Landlords experienced in DIY taxes may not be aware that in 2013 and again in 2016 the IRS issued new guidance that permits expensing of items under a de minimis dollar amount, even if the regulations otherwise require depreciating those items.
Depreciation vs Deduction
Section 162 of the Internal Revenue Code allows business owners to deduct all ordinary and necessary repairs and maintenance in a single year. But Section 263(a) of the Internal Revenue Code requires businesses to capitalize the costs of improving tangible property. This means taking that deduction in small amounts over the life of the item. This is called depreciation. For items like blinds, doors, and countertops, which were affixed permanently to the property, this often meant depreciating absurdly small numbers.
De Minimis Safe Harbor
Under the latest guidance, items under $2,500 that do not fall within certain classes of building systems, or that are installed for small businesses (defined in the guidance), may qualify for safe harbor expensing instead of depreciation.
For instance, an interior door that routinely gets destroyed from renter abuse may now be replaced wholesale and expensed. So can anything that is outside the building structure or the following list of key building systems: the plumbing system, the electrical system, the HVAC system, the elevator system, the escalator system, the fire protection and alarm system, the gas distribution system, and the security system. Anything else, including vinyl flooring, carpets, sheetrock, paint, vanities, countertops and much more might now possibly be deducted under the safe harbor exemption.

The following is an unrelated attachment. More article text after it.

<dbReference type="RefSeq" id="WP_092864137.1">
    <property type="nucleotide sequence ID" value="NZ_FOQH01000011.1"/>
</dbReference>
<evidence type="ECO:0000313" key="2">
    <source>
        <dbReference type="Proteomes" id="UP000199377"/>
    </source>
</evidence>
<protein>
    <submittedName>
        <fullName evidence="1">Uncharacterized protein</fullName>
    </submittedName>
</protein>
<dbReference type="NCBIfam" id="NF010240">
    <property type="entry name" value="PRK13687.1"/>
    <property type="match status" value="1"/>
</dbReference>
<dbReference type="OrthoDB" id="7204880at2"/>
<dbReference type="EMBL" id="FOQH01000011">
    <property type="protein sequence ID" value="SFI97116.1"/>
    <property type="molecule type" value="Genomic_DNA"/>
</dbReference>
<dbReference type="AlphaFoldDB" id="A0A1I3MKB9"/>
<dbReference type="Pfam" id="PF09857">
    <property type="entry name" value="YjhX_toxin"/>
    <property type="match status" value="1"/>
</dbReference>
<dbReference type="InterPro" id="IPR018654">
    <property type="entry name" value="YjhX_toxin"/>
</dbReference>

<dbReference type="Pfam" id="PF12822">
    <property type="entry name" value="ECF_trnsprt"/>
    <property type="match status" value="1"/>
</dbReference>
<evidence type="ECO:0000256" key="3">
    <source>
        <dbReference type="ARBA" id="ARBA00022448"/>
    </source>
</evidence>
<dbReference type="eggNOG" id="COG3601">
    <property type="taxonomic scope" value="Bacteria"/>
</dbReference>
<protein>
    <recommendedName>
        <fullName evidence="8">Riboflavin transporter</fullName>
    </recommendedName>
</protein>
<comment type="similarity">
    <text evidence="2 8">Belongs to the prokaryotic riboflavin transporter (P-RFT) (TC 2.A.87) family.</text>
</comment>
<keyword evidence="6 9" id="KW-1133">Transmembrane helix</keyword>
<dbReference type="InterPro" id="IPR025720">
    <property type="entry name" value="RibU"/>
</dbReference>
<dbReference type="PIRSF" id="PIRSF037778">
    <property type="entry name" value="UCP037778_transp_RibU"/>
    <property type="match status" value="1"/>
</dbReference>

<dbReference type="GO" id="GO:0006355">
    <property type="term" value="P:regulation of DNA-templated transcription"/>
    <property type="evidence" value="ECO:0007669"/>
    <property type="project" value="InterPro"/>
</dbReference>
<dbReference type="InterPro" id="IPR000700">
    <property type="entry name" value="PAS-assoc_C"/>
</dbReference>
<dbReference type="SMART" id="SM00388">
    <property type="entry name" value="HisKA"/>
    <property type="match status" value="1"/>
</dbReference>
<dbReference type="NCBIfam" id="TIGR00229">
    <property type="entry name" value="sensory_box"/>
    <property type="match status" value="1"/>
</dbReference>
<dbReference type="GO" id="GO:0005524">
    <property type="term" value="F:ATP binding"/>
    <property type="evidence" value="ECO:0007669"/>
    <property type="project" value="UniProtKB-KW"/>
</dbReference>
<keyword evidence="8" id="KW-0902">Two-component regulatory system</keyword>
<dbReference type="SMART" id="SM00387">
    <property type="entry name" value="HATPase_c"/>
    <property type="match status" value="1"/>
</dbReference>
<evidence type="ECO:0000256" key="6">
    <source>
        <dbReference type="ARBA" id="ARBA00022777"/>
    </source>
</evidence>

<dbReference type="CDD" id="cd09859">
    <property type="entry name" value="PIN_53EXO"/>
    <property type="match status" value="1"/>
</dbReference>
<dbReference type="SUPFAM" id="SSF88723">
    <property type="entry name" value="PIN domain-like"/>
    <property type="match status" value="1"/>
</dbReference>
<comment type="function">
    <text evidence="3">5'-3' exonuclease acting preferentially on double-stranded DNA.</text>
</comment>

Additional restrictions apply. Most importantly, the item cannot be an improvement over what was there before. Replacing an original wooden door and non-working mortise lock with a modern hollow core door and Schlage lockset will probably be considered an improvement. When you eventually replace the hollow core door with another hollow core door, that may be expensed.
There is another restriction: The expense has to be an amount paid for recurring activities that you expect to perform 1.) As a result of your use of the property in your trade or business; 2.) To keep the property in its ordinarily efficient operating condition; and 3.) When you reasonably expect, at the time the property is placed in service, to need to replace this item more than once during the 10-year period beginning when placed in service.
This has significant advantages for landlords who install the cheapest possible countertop, planning to replace these countertops entirely each vacancy. Provided the countertops fall under the $2,500 limit each, these countertops may be treated as expenses, even though they remain “permanently” affixed to the building.
Note that the safe habor might not apply, however, to under $2,500 worth of tile in a hallway, or to $2,500 worth of quartz countertop. Would you reasonably expect to replace these studier items more than once in the next ten years? Probably not.
To claim the safe harbor, you must attach a statement with your return specifically claiming the safe harbor.
For more detail, see the IRS Guidance on Tangible Property Final Regulations.
This article has not been written by an accountant. Always consult a tax accountant before taking any action that could affect your financial obligations to any jurisdiction.
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